Rob, this has been absolutely fascinating - really, really interesting. And thank you for your insights. I know that on the podcast, you have a resource of the week so I'm at risk of asking you for a resource that we're going to go on for another hour and a half! But do you particularly like a website or a course, or something that maybe helped you in your journey, or which you recommend other people have looked at?

Rob Dix
Yeah, this is nothing to do with property at all, but a blog that you've probably heard of but many people won't have done is Mr Money Mustache. He is a blogger - I think his tagline or his claim to fame is that he retired aged 30, because he had a high paying job throughout his 20s and saved up enough, not through property - in the stock market actually - that he was able to live off that and not work again. And especially if you go back and read some of his earliest posts, he lays out his line of thinking so clearly that I think there's a lot of lightbulb moments in there. Because he takes something which can be very complicated - a lot of personal finance and investing stuff can be complicated - and just makes it really, really simple and puts it in such a compelling way that you just can't argue with it. And so it gives you that kind of real foundational thinking, I think it's really helpful.

Jeremy Cline
Okay, so that's the Mr Money Mustache blog?

Rob Dix
Yes, right. Yeah.

Jeremy Cline
Okay. I will link to that in the show notes. And where can people find you if they want to get in touch with you, assuming you'd like them to?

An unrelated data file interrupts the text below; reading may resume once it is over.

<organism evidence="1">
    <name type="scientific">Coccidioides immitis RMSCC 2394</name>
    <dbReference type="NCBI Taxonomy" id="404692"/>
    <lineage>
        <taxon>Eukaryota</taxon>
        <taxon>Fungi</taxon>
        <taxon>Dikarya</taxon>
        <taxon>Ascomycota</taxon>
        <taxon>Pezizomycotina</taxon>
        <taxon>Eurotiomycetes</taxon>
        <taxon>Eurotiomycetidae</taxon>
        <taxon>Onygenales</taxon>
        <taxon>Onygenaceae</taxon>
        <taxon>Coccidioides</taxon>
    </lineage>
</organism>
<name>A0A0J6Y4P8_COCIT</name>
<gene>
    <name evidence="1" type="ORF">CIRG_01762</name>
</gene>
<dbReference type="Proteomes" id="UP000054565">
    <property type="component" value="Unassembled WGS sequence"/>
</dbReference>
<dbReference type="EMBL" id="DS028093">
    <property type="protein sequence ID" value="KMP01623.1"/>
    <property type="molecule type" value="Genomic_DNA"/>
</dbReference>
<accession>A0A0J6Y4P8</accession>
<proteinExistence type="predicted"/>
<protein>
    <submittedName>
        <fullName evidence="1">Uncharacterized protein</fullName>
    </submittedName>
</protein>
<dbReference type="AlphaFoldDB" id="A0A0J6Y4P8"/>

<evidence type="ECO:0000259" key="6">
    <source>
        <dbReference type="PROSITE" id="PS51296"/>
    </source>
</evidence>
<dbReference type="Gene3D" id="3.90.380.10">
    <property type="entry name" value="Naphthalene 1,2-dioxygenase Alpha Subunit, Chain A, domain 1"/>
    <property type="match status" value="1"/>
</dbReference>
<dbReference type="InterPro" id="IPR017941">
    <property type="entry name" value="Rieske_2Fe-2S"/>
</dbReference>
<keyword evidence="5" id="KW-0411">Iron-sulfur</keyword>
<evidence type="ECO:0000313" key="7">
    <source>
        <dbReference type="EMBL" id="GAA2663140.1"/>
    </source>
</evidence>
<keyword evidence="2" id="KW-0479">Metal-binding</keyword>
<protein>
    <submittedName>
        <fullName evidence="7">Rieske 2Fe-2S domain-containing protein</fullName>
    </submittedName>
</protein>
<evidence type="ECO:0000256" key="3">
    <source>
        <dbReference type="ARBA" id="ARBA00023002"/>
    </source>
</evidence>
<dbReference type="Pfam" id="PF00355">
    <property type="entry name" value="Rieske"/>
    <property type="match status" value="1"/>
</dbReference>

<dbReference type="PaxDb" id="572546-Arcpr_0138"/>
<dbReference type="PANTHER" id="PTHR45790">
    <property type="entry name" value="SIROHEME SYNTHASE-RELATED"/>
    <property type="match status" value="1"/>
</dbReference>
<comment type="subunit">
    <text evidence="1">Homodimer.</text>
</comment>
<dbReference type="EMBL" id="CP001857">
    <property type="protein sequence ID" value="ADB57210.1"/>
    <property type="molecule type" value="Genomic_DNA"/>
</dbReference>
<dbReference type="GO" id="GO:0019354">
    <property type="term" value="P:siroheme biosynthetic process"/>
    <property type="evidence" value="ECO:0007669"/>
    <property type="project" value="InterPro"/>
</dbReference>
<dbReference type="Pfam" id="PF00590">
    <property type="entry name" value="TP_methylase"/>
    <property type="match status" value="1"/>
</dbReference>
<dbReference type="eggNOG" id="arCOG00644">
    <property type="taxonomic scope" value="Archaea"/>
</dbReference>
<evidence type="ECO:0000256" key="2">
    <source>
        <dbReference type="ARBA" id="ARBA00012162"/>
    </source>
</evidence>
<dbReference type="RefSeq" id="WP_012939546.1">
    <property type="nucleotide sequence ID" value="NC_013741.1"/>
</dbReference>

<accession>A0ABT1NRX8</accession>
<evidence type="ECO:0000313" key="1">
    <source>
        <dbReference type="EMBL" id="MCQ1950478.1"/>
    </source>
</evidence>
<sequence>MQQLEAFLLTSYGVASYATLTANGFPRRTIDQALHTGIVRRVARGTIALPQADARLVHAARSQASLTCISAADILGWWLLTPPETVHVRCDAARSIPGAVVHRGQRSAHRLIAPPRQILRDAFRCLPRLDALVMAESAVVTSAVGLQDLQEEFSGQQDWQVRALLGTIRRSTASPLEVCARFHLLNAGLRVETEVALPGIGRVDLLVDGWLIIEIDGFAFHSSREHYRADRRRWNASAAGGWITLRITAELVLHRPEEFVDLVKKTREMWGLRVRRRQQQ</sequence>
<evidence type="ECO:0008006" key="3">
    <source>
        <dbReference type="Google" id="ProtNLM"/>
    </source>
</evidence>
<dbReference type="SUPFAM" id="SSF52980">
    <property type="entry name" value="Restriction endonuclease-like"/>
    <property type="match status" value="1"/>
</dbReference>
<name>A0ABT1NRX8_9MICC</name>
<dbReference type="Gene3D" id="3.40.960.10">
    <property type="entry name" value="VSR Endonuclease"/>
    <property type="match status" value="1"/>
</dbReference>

Rob Dix
The best place to go is just propertyhub.net. That's - if you are interested in property - where you can find our podcast and all manner of free educational stuff.

Jeremy Cline
I will also link to those. Rob, thank you so much for your time.

Rob Dix
Thank you.

Jeremy Cline
After I'd finished this interview with Rob, he commented about how he sometimes feels as though he's a little bit down on property - and this is from someone who for whom property investment is basically his life. And I wouldn't say that he's down on it, he just presents a very realistic picture of how much work can be involved. Investing in property isn't like investing in stocks and shares. It takes a lot more work, but the rewards really can be there. And I really liked his story about the person who used property to enable them to quit a city job and then go and work in a bike shop. If you've got any interest in property investment, particularly in the UK, check out the Property Hub. They've got tonnes of great free resources and there's a link in the show notes for this episode which are at changeworklife.com/26. One of the things the two Robs do on their podcast is read out the success stories that they've been sent by listeners, even if it's just small things - people who've taken their first steps towards buying a property. And likewise, I'd love to hear your stories too. If you've got a story of a career change that you'd like featured on the show, or maybe you know someone who's been through a career change, do please get in touch via the contact page, which you'll find on the website. That's at changeworklife.com/contact. In next week's episode, we're going to be talking about how you can finance a career change. If you know you're going to need to take a pay cut to change jobs, or maybe you need to find cash to pay for a qualification - how can you get yourself financially prepared? It's going to be a great episode with loads of tips, and I can't wait to see you there. Cheers. Bye.